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Author’s Preface - Israel M. Kirzner, The Economic Point of View 
The Economic Point of View: An Essay in the History of Economic Thought, ed. with an Introduction by Laurence S. Moss (Kansas City: Sheed Andrews McMeel, 1976).
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The present essay is an attempt to explore with some thoroughness an extremely narrow area within the field of the history of economic thought. Although this area is narrow, it merits a scrutiny quite out of proportion to its extension, relating as it does to fundamental ideas around which the entire corpus of economic thought has revolved for some two centuries. It remains as true today as ever before that the direction taken by economic theory is in large measure determined by the “point of view” adopted by the economist as his special perspective. It is in this connection that the present study seeks to make its contribution, by setting up the problem in its proper context as a chapter in the history of ideas.
The nature of the subject matter, in this instance, has made thoroughness in its exploration a matter of extreme difficulty, exhaustiveness a sheer impossibility. In general my aim has been to provide a careful survey of the literature relevant to each of the ideas treated, while resolutely refusing to succumb to those imperious temptations which would have turned my book into an annotated bibliography. This has frequently moved me to refrain from mentioning works of considerable importance in order to avoid fruitless repetition of ideas already cited from other sources. Despite the self-restraint exercised in this regard, I have felt it wise to relegate all notes and references to the end of the book, in order to make for a smoother account in the body of the work.
My exploration of the subject dealt with in this book began several years ago while writing my doctoral dissertation under Professor Mises. Much of the material gathered in my work on that project has provided a useful foundation for the broader investigation undertaken in preparation for the present volume. Grateful appreciation is here accorded for the assistance which enabled me to pursue my researches at that time, first as Volker Fellow, and then as an Earhart Fellow, at New York University.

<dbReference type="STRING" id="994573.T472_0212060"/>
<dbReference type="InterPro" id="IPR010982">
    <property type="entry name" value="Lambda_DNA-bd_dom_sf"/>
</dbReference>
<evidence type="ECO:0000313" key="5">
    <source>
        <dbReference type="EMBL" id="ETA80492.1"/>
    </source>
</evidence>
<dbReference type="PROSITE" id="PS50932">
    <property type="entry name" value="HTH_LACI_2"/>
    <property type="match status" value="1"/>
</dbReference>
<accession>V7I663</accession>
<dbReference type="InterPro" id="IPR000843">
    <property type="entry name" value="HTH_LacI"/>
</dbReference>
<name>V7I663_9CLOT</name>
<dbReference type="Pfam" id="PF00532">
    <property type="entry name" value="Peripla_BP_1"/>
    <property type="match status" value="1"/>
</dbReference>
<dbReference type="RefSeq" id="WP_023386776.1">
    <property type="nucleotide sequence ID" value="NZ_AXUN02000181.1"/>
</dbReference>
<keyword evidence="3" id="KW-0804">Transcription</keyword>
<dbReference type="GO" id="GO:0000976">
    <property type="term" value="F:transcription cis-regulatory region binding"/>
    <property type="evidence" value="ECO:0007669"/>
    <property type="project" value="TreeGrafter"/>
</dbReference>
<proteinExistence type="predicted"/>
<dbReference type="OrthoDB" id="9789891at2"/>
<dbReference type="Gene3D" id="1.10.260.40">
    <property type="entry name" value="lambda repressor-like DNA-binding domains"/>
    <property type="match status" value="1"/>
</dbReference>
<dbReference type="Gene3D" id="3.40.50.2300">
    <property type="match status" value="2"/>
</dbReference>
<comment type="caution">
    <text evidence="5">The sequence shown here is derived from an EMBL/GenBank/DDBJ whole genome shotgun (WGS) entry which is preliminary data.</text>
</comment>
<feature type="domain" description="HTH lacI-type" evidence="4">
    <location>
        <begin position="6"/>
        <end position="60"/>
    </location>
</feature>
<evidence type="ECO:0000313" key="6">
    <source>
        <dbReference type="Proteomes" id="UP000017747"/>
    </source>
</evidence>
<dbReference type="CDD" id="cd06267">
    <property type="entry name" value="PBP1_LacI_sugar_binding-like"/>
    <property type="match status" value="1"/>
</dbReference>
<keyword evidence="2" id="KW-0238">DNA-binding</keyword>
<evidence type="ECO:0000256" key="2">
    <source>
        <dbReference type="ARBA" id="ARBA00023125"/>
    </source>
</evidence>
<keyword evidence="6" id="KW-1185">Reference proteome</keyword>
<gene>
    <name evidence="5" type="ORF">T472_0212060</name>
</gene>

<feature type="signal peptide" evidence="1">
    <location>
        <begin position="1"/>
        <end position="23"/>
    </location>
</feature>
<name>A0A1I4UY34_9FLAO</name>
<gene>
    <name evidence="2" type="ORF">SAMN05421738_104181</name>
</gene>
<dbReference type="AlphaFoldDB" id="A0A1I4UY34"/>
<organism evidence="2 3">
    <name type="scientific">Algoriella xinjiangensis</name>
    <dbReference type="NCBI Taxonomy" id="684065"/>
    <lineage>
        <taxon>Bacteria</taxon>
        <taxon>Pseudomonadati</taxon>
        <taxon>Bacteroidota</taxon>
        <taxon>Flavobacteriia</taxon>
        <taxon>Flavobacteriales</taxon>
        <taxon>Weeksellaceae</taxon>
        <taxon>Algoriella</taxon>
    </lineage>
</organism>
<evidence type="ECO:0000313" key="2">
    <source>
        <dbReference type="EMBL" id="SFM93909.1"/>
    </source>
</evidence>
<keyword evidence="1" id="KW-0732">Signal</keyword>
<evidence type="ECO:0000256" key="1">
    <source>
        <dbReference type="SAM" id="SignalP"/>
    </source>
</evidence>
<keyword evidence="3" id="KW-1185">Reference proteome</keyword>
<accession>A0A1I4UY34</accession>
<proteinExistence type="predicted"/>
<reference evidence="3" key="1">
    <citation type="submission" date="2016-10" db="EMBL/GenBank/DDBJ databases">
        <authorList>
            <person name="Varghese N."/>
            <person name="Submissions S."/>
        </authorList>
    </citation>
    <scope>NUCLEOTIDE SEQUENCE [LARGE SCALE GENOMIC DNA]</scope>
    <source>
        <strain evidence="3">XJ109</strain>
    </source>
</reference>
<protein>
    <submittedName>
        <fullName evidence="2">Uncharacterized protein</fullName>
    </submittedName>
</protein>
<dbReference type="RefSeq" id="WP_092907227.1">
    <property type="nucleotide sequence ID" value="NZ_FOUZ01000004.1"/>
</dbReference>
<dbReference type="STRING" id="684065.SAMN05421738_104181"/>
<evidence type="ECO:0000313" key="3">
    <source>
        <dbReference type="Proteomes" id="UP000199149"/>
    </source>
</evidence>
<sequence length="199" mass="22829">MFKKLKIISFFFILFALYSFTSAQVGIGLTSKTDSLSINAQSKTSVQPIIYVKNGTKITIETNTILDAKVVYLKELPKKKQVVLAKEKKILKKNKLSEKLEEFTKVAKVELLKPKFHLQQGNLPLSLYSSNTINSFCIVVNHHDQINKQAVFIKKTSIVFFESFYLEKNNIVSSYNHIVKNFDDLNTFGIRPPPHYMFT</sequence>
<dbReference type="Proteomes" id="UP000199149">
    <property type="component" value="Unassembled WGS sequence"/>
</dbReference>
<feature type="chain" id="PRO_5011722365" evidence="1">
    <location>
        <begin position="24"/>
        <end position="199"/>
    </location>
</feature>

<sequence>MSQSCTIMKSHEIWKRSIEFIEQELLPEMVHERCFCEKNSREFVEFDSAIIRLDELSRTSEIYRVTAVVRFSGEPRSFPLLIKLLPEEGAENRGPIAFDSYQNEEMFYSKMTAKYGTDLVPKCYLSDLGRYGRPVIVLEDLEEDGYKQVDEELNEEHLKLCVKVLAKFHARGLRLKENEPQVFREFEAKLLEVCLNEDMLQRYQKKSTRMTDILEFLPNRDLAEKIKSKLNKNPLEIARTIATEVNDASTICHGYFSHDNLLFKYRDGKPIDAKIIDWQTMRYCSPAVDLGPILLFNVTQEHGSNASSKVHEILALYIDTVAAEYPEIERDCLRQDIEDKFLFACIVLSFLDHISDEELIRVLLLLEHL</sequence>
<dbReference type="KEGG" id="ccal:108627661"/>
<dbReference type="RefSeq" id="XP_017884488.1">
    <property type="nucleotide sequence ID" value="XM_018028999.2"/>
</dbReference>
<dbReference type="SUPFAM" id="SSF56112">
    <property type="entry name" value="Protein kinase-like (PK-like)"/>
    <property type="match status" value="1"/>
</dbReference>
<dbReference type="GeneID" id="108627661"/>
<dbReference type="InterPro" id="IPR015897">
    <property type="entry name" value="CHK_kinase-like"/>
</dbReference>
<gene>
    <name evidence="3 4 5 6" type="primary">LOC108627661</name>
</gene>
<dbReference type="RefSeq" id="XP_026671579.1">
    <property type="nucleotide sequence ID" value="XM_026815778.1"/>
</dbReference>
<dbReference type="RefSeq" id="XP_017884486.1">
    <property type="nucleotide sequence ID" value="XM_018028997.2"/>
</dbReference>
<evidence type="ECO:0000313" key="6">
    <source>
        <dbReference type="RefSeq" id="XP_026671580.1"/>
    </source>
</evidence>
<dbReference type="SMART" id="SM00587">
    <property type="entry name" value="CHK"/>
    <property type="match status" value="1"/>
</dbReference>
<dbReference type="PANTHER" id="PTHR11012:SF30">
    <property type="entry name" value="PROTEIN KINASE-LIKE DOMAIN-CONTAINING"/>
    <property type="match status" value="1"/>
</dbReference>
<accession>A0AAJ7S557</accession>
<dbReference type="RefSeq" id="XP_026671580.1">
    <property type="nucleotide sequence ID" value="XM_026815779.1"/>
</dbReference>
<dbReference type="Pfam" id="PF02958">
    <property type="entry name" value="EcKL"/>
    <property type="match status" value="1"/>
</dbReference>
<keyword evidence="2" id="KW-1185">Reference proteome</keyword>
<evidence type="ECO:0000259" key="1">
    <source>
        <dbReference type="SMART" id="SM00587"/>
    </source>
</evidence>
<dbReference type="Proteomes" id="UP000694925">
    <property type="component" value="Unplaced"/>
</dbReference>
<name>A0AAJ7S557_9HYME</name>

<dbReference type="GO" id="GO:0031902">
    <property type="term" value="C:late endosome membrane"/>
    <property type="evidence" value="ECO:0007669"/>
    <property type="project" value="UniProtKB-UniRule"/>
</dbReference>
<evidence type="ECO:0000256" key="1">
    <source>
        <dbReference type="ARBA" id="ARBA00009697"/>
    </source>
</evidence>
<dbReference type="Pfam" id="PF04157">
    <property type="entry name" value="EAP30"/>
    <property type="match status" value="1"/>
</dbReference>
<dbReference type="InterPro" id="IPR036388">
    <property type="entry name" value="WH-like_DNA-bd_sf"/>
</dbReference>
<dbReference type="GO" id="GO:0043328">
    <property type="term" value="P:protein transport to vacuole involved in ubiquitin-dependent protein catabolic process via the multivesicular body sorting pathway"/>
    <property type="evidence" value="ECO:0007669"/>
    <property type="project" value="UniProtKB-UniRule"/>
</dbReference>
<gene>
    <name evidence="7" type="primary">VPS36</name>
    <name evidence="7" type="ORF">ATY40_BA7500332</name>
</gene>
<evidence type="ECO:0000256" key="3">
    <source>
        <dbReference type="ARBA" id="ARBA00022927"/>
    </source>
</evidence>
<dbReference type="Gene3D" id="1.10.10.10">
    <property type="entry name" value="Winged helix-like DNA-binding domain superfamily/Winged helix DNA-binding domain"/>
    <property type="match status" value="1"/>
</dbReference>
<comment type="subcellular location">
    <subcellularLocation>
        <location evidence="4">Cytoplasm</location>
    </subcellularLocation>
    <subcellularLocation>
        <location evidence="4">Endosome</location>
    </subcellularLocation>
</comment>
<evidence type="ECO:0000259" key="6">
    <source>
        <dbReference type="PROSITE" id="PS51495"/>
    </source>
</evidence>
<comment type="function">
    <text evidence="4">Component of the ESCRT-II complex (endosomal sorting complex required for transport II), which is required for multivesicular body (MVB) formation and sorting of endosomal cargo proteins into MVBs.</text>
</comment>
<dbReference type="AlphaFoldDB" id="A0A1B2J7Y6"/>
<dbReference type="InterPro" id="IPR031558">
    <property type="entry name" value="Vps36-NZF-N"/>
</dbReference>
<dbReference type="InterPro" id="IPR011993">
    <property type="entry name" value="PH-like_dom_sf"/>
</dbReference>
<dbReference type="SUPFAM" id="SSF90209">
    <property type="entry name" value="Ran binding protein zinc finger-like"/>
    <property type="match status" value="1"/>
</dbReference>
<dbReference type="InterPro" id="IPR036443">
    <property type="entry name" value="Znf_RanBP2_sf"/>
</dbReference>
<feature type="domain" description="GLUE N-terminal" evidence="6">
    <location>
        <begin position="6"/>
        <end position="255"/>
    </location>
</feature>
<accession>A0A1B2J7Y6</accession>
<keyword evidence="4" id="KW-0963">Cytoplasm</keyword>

My intellectual debt to the unique contributions made by Professor Mises to the epistemological problems discussed in my book is, I believe, sufficiently evident throughout the work itself. Here I take particular pleasure in recording the friendly patience and warm encouragement which he has shown me unstintingly throughout the project, as well as the inspiration which I have derived from his own enthusiasm and penetrating integrity of thought, as unfolded in countless discussions, both privately and in seminar.
I have benefited on numerous occasions from highly valuable discussions on various aspects of the study with my colleagues in the Department of Economics, School of Commerce, New York University. I am, in addition, particularly grateful to Dean T. L. Norton and Professor T. J. Anderson, Chairman of the Department, for making special arrangements to lighten my teaching duties during a part of the time spent in research on this project, as well as for their constant encouragement during its completion. Valuable assistance in connection with questions of style and clarity of expression has been gratefully received from Dr. Arthur Goddard. Responsibility for the shortcomings of the work is, of course, undividedly my own.
I have, finally, the pleasant if somewhat difficult task of acknowledging my wife’s contribution, both tangible and intangible, to the emergence of the volume. My indebtedness in this regard (as well as the difficulty of its expression) is the deeper for the peculiar circumstance that the altogether indispensable nature of this contribution is itself in large measure to be ascribed to conditions rendering it at the same time exceptionally meritorious.